In an interview today David Cameron makes a direct attack on the Prime Minister as that "strange man in Downing Street".  The Times chooses to splash his remarks about non-believers going to church in order to get their children into church schools.  The Tory leader refuses to condemn parents that the newspaper describes as ‘faith school fakes’:

“I think it’s good for parents who want the best for their kids. I don’t blame anyone who tries to get their children into a good school. Most people are doing so because it has an ethos and culture. I believe in active citizens.”

Melanie Phillips is unimpressed:

"For a politician who aspires to lead his country to endorse lying and cheating is to give the public the message that he himself is not to be trusted. The implication that ‘active citizenship’ means securing advantage by not telling the truth is deplorable. It is possible to acknowledge the fact that so many parents are driven to play the system in this way by the appalling standards in our schools, and to decry the pressures that drive them to do this, without endorsing systematic deception. If Cameron has indeed crossed that line, this will be held against him by a public which already suspects that he is not a man of principle, and taken as proof that their instincts are correct."

Some other highlights from David Cameron’s interview with The Times:

The top Conservative team is excelling: "You still see the contrast between our two teams: William Hague, David Davis, George Osborne all are doing well and being seen to be doing well. One can imagine them doing the jobs that they are shadowing far better than the minister they are shadowing.”

Brown sees everything in political terms: “I am afraid that he sees [42 days’ detention without trial] as a totally political weapon: let us try and make the Tories look soft on terror. That is my problem with our Prime Minister: he looks at every single issue from the point of view of what is the right dividing line that divides me from my opponent, not what is right for the country, and I think that is what he is doing here.”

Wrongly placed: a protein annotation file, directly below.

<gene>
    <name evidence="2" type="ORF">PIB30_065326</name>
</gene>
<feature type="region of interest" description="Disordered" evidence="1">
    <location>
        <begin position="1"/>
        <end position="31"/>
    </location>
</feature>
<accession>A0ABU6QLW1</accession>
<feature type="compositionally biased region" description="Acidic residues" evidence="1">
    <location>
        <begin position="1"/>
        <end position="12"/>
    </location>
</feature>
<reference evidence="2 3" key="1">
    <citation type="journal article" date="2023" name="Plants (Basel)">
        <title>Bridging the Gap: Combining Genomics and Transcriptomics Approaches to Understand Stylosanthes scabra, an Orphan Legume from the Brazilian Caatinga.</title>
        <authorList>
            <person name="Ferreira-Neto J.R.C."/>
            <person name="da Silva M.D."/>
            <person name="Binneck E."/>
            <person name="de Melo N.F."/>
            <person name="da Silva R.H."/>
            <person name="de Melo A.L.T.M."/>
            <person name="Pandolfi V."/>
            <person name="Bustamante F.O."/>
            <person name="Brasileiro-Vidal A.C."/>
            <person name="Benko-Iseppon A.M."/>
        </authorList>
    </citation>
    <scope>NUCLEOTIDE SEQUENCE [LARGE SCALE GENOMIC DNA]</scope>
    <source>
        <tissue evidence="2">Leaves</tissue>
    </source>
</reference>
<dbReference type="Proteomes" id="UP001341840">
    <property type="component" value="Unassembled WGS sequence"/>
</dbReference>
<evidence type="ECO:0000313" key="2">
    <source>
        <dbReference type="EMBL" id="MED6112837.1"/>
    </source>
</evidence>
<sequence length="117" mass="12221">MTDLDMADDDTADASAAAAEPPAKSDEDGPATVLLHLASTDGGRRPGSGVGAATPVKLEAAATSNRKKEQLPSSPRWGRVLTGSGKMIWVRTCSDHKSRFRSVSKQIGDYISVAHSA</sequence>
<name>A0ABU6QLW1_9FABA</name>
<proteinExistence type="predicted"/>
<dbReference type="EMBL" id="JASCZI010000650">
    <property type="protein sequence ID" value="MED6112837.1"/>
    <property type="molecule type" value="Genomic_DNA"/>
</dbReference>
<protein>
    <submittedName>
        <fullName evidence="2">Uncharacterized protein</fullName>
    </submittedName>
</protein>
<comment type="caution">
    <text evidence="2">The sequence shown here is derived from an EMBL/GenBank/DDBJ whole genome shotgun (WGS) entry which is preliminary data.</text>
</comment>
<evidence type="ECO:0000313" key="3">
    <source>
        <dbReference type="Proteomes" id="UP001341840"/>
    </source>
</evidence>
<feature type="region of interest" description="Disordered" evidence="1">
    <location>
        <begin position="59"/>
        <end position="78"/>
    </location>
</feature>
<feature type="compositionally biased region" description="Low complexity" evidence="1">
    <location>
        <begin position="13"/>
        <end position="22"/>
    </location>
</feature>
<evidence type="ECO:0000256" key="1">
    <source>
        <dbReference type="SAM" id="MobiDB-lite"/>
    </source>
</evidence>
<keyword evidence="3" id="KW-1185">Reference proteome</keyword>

On matching Labour on spending: "We will
look at [the projected spending figures] and see if they are consistent
with our principles. If they are we will support them.  I am being very
careful because if you say anything else that strange man in Downing
Street will cook up an enormous package of Tory spending cuts. It is
complete and utter fiction. I have seen it done before and I have
learnt a thing or two in the last few years.”

On Afghanistan: "We should be asking how
we can surge the political effort, the aid effort and the
hearts-and-minds effort. There is probably no number of troops that
could turn Afganinstan into a success story. The success of Afghanistan
will be if you manage to get the rule of law; if you manage to have the
Government’s writ run round the country; if you manage to train up the
Afghan Army; and you co-ordinate the aid.”

On a North Atlantic Free Trade Area: “A
new economic alliance, building on the work that is already under way
to harmonise market regulation between the two sides of the Atlantic,
can provide the West with . . . the increased growth that comes from
deeper and wider free trade internally and the scale that will enable
us to be at least equal partners with the South Asians. Centre-right
free trade economics, and centre-right atlanticism, can together give
the West its proper place in the coming century.”

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